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BERLIN, June 9. /TASS/. The authors of a new documentary on doping abuse in Russian sports shown on German television channel ARD maintain that Russia’s race-walking coach Viktor Chegin, former head of the Olympic Training Center of the Republic of Mordovia, keeps working with Russian athletes after being banned for life.
The fourth episode of ‘Doping Secret: Showdown for Russia’ was broadcast by ARD late on Wednesday.
ARD journalist Hajo Seppelt is heard on the film saying he was tipped by a Russian female track-and-field athlete, whose name was not identified, that Chegin was allegedly in the Black Sea town of Adler where leading Russian race walk athletes train.
He said he had sent an informer, a certain ‘Sergey’, to Adler to film this. The ARD footage showed a minibus with tinted windows where, as Seppelt maintains, Chegin was sitting (the face, however, could not be seen distinctly).
Then, as the film goes, the journalist meets with an anonymous informer, who maintains having seen Chegin in the minibus and says he continues training athletes. At the end, Seppelt meets with an experts, who earlier worked for German secret services, who compares Chegin’s photo with the that on the footage, and says he is ‘95-99% percent sure’ it was Chegin.
The film said the footage was made on April 27, while the decision of the Russian Anti-Doping Agency (RUSADA) to disqualify Chegin for life was approved by the Russian Athletics Federation on March 25.
Hajo Seppelt also alleged that in 2014, Russian Sports Minister Vitaly Mutko did not make public information about a certain unnamed football player of Krasnodar club testing positive for doping substances.
He maintained having received from an informer minister’s correspondence with the anti-doping laboratory concerning the football player who had tested positive for hexarelin (having growth hormone-releasing activity), but went unpunished.
"The decision is being coordinated with VL (initial letters)," an unidentified specialist from the anti-doping laboratory writes. The film showed a page from the correspondence where all important information, including the name of the player, was rubbed over. Then the ARD journalist speculated that VL were initial letters of the sports minister’s name, jumping to the conclusion that doping abuse was hushed up at the state level.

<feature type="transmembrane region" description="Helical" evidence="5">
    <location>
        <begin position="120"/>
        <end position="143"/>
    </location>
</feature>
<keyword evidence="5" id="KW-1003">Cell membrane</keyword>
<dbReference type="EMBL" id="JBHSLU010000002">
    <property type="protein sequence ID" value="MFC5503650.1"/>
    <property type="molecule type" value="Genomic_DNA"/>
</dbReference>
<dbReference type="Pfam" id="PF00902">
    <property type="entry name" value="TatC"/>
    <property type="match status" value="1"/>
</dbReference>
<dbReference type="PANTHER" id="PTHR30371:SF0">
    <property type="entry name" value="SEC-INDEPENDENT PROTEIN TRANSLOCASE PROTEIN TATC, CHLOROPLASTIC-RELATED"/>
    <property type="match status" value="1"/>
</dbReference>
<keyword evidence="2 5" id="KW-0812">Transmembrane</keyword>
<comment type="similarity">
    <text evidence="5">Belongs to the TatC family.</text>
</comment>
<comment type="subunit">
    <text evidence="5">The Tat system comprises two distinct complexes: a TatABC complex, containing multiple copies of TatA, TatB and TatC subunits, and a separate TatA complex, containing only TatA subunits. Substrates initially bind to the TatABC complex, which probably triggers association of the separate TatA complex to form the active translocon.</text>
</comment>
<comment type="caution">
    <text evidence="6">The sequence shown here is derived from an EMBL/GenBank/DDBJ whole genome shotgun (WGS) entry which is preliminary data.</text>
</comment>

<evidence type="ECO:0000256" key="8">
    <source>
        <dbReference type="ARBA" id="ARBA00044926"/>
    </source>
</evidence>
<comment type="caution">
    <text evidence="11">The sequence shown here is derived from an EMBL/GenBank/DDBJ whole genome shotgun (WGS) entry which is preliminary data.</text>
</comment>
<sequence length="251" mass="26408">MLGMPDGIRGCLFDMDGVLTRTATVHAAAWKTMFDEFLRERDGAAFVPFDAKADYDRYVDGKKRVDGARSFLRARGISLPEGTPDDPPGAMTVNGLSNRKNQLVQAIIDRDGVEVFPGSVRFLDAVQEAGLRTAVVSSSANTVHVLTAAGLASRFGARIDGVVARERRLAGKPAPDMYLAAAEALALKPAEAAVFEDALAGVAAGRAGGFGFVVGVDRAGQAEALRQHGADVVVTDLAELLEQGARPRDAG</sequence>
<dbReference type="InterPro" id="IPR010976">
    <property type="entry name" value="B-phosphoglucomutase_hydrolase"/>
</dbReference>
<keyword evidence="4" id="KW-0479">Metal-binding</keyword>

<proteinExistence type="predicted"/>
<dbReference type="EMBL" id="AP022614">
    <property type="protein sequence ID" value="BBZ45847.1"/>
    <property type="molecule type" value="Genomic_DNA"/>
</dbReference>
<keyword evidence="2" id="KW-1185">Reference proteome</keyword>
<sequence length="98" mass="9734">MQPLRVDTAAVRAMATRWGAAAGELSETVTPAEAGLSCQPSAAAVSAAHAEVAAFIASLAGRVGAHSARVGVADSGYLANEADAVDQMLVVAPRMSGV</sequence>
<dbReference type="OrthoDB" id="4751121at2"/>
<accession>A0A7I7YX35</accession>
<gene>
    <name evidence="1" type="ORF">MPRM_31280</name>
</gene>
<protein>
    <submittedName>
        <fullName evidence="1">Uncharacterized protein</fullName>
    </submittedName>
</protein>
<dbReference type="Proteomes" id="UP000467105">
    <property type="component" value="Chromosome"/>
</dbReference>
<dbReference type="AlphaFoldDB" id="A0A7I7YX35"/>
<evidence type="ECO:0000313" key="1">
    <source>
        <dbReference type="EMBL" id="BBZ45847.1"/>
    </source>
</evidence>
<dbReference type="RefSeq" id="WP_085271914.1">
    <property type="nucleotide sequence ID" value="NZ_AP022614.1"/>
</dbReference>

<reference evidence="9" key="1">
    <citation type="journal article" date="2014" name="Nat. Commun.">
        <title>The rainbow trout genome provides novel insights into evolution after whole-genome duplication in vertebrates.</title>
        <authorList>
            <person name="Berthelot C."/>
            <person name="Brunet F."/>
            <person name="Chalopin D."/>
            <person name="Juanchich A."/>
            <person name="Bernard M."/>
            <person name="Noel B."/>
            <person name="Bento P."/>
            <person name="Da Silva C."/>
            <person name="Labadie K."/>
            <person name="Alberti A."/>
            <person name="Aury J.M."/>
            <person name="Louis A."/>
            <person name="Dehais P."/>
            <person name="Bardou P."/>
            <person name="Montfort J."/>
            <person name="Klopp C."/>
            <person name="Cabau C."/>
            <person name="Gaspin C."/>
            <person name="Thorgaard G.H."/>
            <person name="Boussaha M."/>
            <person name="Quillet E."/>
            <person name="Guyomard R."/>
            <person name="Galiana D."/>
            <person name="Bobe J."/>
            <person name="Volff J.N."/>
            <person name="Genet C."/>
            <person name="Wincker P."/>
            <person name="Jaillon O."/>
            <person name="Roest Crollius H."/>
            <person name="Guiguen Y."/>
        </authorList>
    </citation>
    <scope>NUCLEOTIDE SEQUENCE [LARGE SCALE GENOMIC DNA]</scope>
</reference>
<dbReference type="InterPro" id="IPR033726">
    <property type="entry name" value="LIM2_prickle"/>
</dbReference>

The film couldn’t but mention ‘doping whistle blower,’ Grigory Rodchenkov, the former director of the Moscow Anti-Doping Laboratory. Seppelt said he knew him for a long time, and reminded the viewers of his loud statements published by the New York Times and shown on CBS News.
Rodchenkov sent a document to Seppelt in which he accused Natalya Zhelanova, Russian sports minister’s anti-doping adviser, of interference in the activity of the anti-doping laboratory, of disrupting plans to control biathletes and skiers. She was also accused of allegedly discussing bribes aimed to cover up doping abuse by Russian athletes with representatives of the IAAF (International Association of Athletics Federations). The film also showed a video footage (of 2015, according to Seppelt), in which Rodchenkov was saying that up to $5,000 had been paid to IAAF for each athlete testing positive for doping substances, including at the London Olympics.
In December 2014, ARD aired Seppelt’s first documentary on alleged doping abuse in Russian sports. The documentary, entitled Geheimsache Doping (Doping Top Secret), claimed that Russian athletes systematically took banned substances on instructions from their coaches.
Last August, ARD and Seppelt came up releasing another documentary "Doping Top Secret: The Shadowy World of Athletics." The film claimed that ARD and British newspaper The Sunday Times had obtained a leaked database belonging to the International Association of Athletics Federations (IAAF), which contained more than 12,000 blood tests from around 5,000 athletes in the years 2001 to 2012.
On March 6, Seppelt premiered the third part of his documentaries, entitled "Doping Top Secret: Russia's Red Herrings." In that episode he claimed that the Russian athletics authorities were not taking sufficient steps to clean the sports from doping.
The series of German documentaries prompted a reaction from the World Anti-Doping Agency (WADA), which ruled early last year to set up an independent body to investigate the issue.